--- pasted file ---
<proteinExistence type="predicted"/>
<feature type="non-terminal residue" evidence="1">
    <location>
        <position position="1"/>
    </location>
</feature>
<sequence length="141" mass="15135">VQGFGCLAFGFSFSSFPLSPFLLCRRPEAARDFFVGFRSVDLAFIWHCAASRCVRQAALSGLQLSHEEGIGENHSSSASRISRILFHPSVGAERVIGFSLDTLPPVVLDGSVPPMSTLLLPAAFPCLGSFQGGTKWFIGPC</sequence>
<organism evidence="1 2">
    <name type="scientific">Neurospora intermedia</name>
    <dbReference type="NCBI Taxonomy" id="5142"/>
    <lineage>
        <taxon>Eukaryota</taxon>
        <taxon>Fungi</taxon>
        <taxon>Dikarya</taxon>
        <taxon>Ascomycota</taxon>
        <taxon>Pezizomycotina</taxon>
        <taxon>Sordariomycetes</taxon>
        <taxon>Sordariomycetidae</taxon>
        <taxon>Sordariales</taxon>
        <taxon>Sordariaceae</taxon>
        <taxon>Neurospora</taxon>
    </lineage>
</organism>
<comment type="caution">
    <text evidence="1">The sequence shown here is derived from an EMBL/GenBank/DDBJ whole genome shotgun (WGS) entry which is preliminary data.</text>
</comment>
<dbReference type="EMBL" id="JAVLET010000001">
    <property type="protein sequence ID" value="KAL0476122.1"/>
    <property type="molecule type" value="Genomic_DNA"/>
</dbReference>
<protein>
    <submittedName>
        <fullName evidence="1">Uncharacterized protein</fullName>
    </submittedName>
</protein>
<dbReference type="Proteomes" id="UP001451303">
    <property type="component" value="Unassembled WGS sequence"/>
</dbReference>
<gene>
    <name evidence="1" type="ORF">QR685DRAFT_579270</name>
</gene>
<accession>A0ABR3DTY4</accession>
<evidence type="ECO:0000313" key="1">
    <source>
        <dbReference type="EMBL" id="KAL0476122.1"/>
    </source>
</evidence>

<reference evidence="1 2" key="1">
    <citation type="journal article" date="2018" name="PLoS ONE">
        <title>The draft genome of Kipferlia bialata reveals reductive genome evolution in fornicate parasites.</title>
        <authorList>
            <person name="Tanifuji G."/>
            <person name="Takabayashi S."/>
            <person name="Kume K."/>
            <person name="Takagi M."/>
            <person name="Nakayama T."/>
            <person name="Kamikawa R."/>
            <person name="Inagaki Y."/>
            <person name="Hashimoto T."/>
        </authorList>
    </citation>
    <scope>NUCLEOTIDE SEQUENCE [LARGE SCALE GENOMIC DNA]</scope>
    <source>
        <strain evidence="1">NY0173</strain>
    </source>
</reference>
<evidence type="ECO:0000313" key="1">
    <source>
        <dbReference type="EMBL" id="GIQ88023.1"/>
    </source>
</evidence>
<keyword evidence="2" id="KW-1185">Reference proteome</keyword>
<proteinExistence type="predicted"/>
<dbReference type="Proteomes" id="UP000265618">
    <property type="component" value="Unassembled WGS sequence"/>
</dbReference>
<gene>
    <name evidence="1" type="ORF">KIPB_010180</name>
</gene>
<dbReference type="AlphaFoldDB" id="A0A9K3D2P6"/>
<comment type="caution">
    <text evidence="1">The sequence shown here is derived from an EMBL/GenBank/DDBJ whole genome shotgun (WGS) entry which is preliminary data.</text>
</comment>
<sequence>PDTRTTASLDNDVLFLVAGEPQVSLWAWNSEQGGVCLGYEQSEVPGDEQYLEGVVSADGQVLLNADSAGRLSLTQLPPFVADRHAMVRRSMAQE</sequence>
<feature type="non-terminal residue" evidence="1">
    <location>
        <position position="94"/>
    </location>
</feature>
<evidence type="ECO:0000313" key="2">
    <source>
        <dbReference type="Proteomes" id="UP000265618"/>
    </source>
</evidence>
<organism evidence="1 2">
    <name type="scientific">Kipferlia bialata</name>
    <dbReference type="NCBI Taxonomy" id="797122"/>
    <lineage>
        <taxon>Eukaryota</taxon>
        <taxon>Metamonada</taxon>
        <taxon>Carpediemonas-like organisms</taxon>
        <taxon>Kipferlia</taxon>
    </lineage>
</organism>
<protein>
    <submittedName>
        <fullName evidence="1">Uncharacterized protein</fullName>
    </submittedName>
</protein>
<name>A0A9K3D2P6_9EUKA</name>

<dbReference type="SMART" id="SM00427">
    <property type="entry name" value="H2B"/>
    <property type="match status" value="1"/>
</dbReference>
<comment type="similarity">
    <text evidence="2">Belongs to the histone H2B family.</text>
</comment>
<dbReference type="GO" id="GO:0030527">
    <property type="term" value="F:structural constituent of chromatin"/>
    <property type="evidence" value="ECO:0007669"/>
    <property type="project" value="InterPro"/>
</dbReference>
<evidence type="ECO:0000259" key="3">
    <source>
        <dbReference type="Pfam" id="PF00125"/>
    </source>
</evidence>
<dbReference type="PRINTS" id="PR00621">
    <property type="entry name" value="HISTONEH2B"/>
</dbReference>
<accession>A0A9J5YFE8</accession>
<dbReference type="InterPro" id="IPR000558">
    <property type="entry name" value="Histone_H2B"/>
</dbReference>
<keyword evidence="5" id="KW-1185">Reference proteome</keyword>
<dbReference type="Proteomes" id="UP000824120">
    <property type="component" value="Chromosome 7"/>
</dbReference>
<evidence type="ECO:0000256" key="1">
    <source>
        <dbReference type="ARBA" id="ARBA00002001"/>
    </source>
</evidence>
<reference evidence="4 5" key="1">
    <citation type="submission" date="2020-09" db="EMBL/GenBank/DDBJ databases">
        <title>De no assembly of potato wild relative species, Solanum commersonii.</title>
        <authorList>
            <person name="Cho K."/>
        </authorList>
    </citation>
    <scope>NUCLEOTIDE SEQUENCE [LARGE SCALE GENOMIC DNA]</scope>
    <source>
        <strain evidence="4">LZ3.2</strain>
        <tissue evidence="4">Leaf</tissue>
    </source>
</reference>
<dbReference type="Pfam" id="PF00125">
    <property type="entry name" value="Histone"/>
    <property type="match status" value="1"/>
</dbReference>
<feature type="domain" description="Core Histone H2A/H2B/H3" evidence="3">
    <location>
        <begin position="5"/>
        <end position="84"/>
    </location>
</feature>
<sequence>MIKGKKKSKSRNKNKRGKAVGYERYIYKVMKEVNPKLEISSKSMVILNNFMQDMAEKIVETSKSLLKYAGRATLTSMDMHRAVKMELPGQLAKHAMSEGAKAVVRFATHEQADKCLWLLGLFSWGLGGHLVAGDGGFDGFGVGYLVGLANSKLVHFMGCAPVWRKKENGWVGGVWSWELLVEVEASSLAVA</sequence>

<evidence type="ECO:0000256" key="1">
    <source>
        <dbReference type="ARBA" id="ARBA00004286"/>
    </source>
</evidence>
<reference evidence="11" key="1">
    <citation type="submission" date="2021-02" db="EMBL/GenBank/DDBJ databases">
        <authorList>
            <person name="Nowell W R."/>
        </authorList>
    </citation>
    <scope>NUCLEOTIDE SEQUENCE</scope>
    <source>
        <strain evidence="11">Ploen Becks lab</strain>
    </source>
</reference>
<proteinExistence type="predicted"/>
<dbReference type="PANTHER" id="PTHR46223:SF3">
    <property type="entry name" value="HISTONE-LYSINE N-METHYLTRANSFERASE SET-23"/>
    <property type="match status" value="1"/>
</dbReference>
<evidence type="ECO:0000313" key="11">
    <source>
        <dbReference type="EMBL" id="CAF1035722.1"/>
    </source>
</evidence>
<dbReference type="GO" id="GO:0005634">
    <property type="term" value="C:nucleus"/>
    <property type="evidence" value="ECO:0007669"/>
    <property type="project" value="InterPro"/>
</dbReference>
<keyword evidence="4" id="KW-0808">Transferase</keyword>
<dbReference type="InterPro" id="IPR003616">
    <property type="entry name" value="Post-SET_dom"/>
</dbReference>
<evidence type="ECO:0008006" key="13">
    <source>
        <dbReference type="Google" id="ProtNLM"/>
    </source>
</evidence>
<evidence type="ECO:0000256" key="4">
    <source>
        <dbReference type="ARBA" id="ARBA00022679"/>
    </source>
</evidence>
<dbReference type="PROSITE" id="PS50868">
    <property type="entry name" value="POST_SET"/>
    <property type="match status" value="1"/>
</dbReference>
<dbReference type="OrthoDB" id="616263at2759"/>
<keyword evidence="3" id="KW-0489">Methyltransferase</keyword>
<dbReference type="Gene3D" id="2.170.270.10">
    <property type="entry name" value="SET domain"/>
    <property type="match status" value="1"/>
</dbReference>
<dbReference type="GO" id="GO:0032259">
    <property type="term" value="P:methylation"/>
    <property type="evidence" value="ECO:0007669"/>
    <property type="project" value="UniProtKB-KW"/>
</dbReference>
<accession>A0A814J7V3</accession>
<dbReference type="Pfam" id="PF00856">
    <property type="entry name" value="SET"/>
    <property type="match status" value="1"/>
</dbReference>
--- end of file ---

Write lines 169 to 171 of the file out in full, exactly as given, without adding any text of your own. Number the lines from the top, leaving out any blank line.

    <source>
        <dbReference type="ARBA" id="ARBA00004286"/>
    </source>